Jobs for Greeks and for Americans, Too

By L. Randall Wray

Here’s a nice piece:

The Workers’ Think Tank: With an eye on the United States and Greece, scholars at the Levy Economics Institute are developing plans to ensure full employment, by Sasha Abramsky, February 2, 2015, The Nation.

As Sasha notes, the Levy Institute has a novel approach to fighting unemployment: JOBS! Hardly anyone ever thinks about that–that the cause of unemployment is lack of jobs.

For some reason, virtually all policy-makers and economists (including progressives) think that jobs will magically appear. True, some suggest that US unemployment is created because China (et.al.) “steals” jobs that are rightfully due to America. Hence, the solution is to steal them back.

But why not just create more? Is it really that hard to come up with a list of things that people could usefully do, right here in America?

As Sasha writes, things appear to have improved in America,

“Yet scratch below the surface and you’ll see that the United States still has a considerable economic problem. While the official unemployment rate has fallen to 5.6 percent, the lowest since 2008, the percentage of the adult population participating in the labor market remains far lower than it was at the start of the recession. At least in part, headline unemployment numbers look respectable because millions of Americans have grown so discouraged about their prospects of finding work that they no longer try, and thus are no longer counted among the unemployed. Depending on the measures, only 59 to 63 percent of the working-age population is employed, far below recent historical norms.

Millions who lost their jobs during the recession have found work, but at lower wages and often for fewer hours per week than was the case before the financial collapse. In August, the US Conference of Mayors released data indicating that jobs created during the recovery paid an average of 23 percent less than jobs lost during the recession. That represents an extraordinary collapse in living standards for millions of people. Not surprisingly, according to the latest data, nearly one in six Americans are living below the federal poverty line.”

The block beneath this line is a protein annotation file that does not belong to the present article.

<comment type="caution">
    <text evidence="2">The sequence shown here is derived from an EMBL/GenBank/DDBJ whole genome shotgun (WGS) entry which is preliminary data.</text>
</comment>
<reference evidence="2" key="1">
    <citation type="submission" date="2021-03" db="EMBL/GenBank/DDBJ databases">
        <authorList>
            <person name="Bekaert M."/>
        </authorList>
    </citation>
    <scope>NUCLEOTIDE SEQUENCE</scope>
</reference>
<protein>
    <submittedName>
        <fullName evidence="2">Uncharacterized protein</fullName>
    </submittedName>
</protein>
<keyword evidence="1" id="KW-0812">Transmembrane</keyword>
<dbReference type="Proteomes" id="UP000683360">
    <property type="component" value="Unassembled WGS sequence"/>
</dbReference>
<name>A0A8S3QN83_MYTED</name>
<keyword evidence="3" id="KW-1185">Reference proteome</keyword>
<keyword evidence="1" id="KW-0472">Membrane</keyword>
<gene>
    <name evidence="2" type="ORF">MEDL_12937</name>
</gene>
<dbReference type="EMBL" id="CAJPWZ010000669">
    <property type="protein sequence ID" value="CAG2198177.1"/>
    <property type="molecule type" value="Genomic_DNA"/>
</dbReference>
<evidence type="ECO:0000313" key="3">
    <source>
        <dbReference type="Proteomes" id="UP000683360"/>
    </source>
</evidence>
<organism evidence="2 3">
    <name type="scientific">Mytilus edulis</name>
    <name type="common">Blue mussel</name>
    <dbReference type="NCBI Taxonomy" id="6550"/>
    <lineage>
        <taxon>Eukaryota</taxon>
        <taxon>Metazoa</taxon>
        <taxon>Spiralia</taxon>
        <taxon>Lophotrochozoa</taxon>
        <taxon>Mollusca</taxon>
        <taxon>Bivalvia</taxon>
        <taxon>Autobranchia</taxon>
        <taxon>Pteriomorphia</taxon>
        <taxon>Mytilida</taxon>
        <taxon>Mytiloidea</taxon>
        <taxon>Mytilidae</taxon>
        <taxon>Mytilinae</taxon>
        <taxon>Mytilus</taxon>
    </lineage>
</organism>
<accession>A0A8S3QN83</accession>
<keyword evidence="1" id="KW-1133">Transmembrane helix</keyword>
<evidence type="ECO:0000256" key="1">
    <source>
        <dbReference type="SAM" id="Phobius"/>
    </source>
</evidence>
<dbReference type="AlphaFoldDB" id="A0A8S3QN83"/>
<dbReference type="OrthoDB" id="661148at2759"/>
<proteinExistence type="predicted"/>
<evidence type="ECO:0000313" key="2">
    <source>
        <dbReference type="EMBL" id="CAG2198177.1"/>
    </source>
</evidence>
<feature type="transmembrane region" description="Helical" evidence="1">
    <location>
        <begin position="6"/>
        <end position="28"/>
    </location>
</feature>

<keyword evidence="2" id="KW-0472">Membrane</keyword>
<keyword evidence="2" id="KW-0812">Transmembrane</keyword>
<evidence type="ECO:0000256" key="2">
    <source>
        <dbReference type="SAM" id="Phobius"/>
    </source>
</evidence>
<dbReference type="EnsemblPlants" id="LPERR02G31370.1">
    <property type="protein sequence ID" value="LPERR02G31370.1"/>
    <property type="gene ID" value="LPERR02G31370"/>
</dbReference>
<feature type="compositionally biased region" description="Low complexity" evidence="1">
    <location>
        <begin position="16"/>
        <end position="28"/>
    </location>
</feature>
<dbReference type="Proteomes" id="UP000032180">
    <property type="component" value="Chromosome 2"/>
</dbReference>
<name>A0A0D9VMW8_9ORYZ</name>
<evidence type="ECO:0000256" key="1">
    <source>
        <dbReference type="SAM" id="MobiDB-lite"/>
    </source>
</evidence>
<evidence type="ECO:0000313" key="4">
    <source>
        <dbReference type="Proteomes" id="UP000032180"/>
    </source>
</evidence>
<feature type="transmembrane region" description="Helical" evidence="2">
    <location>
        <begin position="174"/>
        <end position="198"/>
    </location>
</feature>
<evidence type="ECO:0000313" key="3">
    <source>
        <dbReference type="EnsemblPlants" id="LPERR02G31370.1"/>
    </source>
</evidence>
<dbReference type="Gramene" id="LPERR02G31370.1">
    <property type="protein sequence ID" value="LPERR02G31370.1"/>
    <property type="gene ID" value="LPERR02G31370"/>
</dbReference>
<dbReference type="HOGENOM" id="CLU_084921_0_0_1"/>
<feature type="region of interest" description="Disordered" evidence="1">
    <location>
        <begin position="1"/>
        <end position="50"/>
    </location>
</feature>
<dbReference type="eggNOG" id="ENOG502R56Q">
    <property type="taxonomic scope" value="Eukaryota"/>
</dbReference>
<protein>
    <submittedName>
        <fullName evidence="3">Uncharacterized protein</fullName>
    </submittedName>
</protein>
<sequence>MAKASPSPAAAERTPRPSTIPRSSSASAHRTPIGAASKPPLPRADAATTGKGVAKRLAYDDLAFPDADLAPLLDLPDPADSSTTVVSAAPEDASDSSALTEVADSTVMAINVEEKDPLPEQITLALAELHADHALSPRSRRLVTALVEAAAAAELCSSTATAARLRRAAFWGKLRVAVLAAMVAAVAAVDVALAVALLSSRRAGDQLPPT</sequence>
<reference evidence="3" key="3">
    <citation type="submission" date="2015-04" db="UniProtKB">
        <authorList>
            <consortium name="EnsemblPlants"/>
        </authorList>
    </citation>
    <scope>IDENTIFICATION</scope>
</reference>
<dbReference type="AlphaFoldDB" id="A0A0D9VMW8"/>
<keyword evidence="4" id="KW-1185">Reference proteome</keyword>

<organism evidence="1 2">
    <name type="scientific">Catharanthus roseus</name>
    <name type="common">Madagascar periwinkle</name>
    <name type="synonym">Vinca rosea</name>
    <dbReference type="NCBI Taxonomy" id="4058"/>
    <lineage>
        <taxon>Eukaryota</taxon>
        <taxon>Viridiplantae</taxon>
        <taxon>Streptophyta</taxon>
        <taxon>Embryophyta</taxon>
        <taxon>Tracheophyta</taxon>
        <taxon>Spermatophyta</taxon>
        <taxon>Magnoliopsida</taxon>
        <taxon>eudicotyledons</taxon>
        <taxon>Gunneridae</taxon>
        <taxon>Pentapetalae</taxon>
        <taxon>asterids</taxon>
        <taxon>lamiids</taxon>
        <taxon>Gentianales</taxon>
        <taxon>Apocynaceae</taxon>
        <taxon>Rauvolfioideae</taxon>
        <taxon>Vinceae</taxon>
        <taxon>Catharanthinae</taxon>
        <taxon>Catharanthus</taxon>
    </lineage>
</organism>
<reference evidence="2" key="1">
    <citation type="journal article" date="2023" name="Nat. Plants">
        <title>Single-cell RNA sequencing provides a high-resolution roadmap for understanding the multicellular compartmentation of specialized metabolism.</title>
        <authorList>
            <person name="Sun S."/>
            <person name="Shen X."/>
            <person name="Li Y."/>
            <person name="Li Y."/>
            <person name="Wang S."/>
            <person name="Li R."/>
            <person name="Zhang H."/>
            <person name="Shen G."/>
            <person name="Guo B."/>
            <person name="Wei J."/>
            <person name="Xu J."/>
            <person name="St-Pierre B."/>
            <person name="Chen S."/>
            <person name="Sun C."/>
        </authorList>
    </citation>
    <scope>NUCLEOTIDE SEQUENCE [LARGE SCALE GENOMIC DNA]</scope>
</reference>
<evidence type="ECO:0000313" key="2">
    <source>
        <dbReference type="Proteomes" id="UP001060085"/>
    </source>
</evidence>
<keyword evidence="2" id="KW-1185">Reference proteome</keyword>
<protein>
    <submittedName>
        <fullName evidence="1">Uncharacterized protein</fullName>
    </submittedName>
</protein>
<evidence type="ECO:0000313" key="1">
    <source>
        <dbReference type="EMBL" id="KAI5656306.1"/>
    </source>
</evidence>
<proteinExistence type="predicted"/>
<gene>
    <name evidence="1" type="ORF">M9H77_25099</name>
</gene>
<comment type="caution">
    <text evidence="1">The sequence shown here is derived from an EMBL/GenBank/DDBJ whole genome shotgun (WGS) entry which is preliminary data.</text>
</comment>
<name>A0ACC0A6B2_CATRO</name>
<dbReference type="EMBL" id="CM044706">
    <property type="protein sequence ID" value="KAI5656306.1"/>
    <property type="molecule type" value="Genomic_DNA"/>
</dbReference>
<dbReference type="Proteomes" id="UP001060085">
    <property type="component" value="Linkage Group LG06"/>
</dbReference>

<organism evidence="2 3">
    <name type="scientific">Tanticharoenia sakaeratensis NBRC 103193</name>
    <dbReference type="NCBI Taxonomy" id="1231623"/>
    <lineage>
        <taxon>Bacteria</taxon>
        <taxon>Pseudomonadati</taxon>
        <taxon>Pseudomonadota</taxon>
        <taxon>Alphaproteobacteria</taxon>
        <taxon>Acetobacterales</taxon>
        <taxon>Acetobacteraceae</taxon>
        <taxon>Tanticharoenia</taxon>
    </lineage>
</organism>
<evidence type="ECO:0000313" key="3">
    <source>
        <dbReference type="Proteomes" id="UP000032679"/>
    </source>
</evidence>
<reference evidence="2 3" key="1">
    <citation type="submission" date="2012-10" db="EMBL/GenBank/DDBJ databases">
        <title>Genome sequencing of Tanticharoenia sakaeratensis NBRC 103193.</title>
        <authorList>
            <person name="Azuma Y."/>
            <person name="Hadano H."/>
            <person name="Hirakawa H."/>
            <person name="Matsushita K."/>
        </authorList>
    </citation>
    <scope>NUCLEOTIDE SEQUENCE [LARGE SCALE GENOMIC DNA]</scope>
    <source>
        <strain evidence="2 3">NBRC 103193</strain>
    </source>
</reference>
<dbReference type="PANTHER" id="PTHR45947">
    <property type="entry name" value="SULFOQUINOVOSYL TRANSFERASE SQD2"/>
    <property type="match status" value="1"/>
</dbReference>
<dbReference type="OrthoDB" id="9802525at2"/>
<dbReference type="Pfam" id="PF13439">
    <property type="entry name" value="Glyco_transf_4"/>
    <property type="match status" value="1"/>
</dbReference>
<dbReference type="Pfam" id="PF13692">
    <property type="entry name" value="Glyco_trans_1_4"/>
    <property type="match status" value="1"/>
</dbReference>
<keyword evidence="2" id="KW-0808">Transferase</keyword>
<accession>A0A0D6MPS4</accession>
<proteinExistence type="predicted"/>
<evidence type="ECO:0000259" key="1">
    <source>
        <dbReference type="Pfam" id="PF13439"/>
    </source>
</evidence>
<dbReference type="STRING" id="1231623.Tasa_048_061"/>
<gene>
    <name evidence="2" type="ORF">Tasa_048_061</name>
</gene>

Unemployment remains far too high–and, more importantly, the employment rate remains far too low–because there are not enough jobs. Job seekers exceed job openings by a wide margin, across the entire spectrum of sectors. Here’s the latest data I could find (2012, and while things have improved a bit, it is not likely that we’d see much difference in 2014 data):

unemp-by-sector

No matter where you look, there are plenty of job-seekers. And these data do not include those who’ve given up hope: official unemployment rates only include those actively seeking work. If you only hide 5 bones and send out 10 dogs to find them, you can be sure at least 5 dogs come back boneless. That’s what it still looks like across all sectors of our economy–far too few jobs out there. Five years into “recovery”. And with what looks like a possible slow-down coming.

9 Responses to Jobs for Greeks and for Americans, Too

  1. Brilliant as always, and more and more attention being paid to the idea of jobs!
    Assuming the next recession is not too far away, (couple of years at most?) perhaps that will finally be the time these ideas are embraced.

  2. Great logic. As neocon shill George Will once said, “The best solution to proverty is to have a job.” (Then, after dumping his first wife and marrying a well-paid lobbyist for the Japanese Manufacturing Association, he suddenly support all jobs offshoring!)

    Real unemployment is still 20% or greater, and almost one-half of the supposedly new jobs created cannot be verified, according to a recent study from Rutgers University.

    Some mindless types in America have argued that once automation takes place on a large scale in China, then jobs will return to America, unable to cogitate the process to understand that once jobs are automated, no humans will have those jobs!

  3. Sir,